Follow these steps to setup CoreOS:
- SSH into one of your KVM hosts. Create or attach networked storage for the VM images, or use local disk and hope the IOPs are enough! For these instructions I used
- Download CoreOS QEMU image:
mkdir -p /vm-storage/coreos cd /vm-storage/coreos wget https://stable.release.core-os.net/amd64-usr/current/coreos_production_qemu_image.img.bz2 -O - | bzcat > os.img
- Create a cloud-config file using a template I created. Download user_data and save in
cd /vm-storage/coreos wget https://gist.githubusercontent.com/dutchiechris/e5689a526d4651f6dec4880230fe3c89/raw/4576b956ab00430e644917f17080f4ccfd408615/user_data vi user_data
- Edit the file as described below:
- Line 1: Must be
#cloud-configto be parsed
- Line 3-5: SSH authorized_keys configuration. Update line 4 and 5 to include your public key(s); see step 4 from the CentOS installation session for how to find or create these. You can re-use the ones from your CentOS hosts, create another specifically for your container hosts, or do both like I did.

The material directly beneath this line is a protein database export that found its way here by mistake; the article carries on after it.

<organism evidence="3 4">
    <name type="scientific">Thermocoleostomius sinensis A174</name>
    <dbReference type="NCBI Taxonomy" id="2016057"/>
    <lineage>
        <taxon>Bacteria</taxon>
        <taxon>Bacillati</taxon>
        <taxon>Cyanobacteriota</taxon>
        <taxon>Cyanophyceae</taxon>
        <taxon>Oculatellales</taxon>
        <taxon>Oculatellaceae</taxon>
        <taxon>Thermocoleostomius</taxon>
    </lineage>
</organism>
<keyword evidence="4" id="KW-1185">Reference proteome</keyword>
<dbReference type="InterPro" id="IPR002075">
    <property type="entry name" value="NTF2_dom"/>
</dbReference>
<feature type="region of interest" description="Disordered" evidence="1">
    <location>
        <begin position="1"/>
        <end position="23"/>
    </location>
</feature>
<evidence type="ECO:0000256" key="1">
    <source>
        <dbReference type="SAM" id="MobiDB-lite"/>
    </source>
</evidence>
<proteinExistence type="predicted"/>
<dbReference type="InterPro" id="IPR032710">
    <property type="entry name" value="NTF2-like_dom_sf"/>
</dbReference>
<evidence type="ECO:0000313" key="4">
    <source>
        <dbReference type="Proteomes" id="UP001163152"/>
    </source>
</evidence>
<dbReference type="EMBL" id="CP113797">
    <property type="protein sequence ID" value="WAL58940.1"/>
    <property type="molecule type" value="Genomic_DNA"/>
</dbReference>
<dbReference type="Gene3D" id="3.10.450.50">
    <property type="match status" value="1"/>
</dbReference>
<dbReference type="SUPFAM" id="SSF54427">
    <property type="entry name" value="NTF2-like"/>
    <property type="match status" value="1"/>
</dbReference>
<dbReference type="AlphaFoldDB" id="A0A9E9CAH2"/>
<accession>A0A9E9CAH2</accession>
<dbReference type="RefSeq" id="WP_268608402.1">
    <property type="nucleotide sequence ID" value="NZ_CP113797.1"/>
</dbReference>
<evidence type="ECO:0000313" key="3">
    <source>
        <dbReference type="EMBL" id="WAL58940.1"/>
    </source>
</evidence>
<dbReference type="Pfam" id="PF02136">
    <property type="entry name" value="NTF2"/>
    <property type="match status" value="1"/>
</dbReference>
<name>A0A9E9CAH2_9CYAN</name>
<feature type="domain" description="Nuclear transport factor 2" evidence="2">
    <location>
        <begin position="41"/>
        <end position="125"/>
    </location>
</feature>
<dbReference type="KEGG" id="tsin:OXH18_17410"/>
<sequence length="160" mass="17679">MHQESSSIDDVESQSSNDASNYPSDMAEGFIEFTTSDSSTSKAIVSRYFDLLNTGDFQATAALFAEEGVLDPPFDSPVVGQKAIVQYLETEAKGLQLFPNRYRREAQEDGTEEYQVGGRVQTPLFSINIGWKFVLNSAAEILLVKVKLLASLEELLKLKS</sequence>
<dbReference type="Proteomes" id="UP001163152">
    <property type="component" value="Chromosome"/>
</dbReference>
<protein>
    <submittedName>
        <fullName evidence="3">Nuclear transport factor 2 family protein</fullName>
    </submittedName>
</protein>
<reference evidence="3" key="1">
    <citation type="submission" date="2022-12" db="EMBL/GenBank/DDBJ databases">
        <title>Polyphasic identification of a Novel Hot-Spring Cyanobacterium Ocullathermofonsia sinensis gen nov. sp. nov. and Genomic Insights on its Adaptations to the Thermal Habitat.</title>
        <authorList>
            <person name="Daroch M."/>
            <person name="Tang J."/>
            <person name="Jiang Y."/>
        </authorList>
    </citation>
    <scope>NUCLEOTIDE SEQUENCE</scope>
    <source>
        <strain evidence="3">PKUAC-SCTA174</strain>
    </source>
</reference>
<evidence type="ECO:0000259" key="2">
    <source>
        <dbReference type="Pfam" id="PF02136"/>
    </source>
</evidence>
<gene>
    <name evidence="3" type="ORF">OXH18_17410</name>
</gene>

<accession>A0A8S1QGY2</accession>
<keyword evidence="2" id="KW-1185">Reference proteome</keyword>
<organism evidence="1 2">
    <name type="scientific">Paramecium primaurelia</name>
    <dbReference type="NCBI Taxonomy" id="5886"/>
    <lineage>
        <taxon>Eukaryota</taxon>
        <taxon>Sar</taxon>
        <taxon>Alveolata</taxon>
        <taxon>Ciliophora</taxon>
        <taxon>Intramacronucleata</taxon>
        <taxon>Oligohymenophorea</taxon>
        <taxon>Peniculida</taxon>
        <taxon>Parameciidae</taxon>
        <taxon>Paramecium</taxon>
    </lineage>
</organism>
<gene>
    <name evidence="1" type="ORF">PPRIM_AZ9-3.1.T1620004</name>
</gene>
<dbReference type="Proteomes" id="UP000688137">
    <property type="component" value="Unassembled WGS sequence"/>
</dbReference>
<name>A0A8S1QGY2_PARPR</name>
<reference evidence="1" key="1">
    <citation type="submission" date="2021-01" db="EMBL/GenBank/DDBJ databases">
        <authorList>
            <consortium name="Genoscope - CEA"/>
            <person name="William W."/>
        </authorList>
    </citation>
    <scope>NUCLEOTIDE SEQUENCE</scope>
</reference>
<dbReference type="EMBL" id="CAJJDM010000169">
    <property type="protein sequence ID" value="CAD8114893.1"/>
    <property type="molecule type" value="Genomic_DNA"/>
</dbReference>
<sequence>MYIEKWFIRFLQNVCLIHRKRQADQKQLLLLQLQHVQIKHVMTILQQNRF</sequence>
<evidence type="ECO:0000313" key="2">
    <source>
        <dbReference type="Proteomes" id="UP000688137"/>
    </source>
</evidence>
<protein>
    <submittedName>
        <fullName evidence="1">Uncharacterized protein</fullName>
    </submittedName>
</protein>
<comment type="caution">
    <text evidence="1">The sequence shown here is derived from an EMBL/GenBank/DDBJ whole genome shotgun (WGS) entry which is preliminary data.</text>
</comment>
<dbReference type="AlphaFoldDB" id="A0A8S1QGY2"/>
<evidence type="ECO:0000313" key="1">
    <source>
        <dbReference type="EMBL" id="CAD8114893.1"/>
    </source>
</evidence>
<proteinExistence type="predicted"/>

- Line 7: Sets the hostname. The
@@VMNAME@@is a placeholder and will be customized by a startup script to be explained later; leave this one as-is.
- Line 9-11: Set a password for the
coreuser account to enable password authentication in addition to the SSH key authentication. Update the password on line 11 with a password generated using
python -c 'import crypt,getpass; print(crypt.crypt(getpass.getpass(), crypt.mksalt(crypt.METHOD_SHA512)))'.